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LIBRARY OF CONGRESS CLASSIFICATION
This guide includes print and online research tools related to the study of Literary Criticism. It is a selected list of resource materials and is not meant to be exhaustive. Please see your library liaison for additional research assistance.
The call numbers for all areas of English are in Class P. However, many interdisciplinary sources in other areas may be relevant.
How to Conduct a Literature Review
Resources @ Your Library
Literary Criticism by
Call Number: PN86 .D37 2008
Publication Date: 2008-07-04
From the Ancient Greek period to the present day, you learn about critics' lives, the times in which they lived and how the same problems of interpretation and valuation persist through the ages.
The Master and the Dean by
Call Number: e-book
Publication Date: 2005-07-27
'Comparative study of Henry James's and William Dean Howells's literary criticism. Examines the interrelationship between the men, emphasizing their aesthetic concerns and attitudes toward the market and audience, and their beliefs concerning the moral value of fiction and the United States as a literary subject, and writings about each other'--Publisher.
A History of Literary Criticism and Theory by
Call Number: PN86 .H23 2008
Publication Date: 2007-10-08
"This is a book to be read cover to cover, and those who undertake that happy task will be better informed. They will understand the twin pillars of Western civilization, Hellenism and the Judaic Christian ethic. They will understand the intersections of philosophy, literature, and religion. They will understand Plato, Aristotle, the Age of Enlightenment, Romanticism, and the three great thinkers who forever shifted thought at the beginning of the 20th century: Marx, Freud, and Darwin." Choice Reviews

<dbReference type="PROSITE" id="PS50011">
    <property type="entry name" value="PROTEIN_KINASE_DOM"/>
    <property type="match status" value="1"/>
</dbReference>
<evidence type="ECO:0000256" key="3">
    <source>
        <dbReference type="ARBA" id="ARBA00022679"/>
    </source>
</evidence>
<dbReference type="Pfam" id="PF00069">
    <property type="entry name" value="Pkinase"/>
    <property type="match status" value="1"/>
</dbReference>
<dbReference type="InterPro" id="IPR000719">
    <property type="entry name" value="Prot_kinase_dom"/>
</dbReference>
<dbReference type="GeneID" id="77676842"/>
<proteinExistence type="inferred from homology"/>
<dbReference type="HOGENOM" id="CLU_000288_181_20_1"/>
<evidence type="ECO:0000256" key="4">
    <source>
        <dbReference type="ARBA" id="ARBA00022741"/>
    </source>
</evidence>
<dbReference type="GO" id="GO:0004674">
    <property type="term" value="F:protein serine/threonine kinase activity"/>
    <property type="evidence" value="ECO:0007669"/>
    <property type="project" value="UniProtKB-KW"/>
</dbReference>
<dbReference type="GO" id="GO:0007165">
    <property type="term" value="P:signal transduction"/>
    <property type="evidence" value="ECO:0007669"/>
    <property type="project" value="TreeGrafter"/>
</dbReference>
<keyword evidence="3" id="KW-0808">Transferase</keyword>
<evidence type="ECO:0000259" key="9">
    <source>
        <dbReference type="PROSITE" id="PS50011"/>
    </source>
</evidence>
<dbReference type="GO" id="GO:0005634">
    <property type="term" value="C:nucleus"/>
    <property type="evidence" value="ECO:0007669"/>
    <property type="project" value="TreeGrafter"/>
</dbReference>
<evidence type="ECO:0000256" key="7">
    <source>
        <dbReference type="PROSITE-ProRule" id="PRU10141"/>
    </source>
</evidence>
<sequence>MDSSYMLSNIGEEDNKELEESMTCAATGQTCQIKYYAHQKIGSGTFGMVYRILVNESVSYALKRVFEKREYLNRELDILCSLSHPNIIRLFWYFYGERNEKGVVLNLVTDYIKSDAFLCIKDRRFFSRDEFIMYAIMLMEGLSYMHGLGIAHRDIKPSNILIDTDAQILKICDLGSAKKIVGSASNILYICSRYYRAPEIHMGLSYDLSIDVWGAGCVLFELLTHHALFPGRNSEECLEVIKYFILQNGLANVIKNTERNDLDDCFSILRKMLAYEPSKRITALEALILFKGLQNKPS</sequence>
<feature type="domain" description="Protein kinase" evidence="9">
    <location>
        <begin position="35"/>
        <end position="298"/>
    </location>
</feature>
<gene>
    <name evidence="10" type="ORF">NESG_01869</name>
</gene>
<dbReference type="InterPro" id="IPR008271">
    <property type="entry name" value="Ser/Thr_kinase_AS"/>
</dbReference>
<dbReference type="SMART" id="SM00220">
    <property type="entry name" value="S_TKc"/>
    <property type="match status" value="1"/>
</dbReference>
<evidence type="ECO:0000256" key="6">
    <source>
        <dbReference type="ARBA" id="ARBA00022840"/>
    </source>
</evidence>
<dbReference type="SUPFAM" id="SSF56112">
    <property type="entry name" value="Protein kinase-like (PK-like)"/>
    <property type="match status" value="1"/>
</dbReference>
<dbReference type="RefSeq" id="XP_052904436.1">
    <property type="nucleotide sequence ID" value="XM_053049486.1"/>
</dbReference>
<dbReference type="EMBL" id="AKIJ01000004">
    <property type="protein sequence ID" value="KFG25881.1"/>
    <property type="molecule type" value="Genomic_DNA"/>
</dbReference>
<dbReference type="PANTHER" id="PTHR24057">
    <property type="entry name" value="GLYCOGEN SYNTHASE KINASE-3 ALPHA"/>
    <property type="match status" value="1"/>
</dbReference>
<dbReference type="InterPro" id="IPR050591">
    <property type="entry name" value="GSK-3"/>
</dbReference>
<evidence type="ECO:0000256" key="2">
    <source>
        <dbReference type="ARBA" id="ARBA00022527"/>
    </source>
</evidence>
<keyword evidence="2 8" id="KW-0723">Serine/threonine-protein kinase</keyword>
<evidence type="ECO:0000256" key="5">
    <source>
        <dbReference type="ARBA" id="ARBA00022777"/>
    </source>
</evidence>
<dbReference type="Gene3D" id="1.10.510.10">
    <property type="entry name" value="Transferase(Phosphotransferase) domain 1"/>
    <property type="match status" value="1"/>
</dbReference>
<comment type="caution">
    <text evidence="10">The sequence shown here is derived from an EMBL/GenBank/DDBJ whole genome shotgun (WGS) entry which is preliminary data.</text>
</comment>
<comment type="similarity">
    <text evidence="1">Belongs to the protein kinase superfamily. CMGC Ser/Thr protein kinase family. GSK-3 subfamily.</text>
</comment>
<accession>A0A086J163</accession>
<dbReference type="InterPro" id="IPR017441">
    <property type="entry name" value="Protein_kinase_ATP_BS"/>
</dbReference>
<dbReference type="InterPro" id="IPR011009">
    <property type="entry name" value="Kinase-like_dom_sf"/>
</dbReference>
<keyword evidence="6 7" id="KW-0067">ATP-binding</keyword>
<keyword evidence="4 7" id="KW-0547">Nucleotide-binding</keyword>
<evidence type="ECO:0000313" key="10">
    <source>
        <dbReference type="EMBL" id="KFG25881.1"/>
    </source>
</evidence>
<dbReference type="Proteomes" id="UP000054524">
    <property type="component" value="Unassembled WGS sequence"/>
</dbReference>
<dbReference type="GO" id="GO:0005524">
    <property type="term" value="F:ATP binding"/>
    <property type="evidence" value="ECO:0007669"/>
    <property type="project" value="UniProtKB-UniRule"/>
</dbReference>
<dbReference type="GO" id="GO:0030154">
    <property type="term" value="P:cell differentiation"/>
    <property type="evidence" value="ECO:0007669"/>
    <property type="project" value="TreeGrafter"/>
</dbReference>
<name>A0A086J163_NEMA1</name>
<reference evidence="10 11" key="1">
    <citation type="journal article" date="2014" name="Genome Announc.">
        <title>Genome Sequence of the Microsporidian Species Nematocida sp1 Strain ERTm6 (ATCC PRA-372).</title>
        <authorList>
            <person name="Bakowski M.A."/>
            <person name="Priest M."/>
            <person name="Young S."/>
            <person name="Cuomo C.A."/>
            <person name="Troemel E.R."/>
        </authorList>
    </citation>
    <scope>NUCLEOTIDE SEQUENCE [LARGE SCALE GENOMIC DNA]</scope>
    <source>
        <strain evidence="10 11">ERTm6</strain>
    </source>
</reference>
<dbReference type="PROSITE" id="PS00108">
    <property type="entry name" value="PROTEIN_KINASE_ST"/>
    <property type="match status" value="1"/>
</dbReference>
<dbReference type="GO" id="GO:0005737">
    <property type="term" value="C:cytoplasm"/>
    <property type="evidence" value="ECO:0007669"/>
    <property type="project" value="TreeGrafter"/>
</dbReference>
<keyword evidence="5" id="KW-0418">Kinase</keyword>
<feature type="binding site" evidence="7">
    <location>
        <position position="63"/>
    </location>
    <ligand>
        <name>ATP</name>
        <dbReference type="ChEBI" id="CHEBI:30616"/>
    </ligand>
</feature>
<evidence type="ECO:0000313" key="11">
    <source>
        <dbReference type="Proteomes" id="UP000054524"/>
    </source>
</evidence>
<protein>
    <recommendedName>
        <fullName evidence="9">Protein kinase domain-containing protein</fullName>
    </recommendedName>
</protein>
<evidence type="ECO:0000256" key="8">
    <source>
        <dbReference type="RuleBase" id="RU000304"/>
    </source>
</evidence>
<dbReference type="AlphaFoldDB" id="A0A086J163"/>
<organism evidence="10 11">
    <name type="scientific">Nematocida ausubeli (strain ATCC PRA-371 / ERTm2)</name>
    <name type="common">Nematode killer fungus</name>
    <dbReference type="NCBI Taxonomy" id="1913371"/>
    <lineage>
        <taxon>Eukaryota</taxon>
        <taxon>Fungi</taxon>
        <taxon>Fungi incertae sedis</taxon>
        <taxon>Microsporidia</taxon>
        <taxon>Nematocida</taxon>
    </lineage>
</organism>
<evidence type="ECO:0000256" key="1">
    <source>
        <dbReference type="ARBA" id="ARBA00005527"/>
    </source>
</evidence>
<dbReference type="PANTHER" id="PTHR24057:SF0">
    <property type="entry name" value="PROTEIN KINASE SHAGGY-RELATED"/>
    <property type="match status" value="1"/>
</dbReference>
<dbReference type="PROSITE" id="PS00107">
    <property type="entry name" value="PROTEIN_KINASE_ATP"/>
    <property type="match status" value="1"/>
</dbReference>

The African American Male, Writing, and Difference: A Polycentric Approach to African American Literature, Criticism, and History by
Call Number: e-book
Publication Date: 2003-01-01
"In this wide-ranging analysis, W. Lawrence Hogue argues that African American life and history is more diverse than even African American critics generally acknowledge. Focusing on literary representations of African American males in particular, Hogue examines works by James Weldon Johnson, William Melvin Kelley, Charles Wright, Nathan Heard, Clarence Major, James Earl Hardy, and Don Belton to see how they portray middle-class, Christian, subaltern, voodoo, urban, jazz/blues, postmodern, and gay African American cultures. Hogue shows that this polycentric perspective can move beyond a “racial uplift” approach to African American literature and history and help paint a clearer picture of the rich diversity of African American life and culture."
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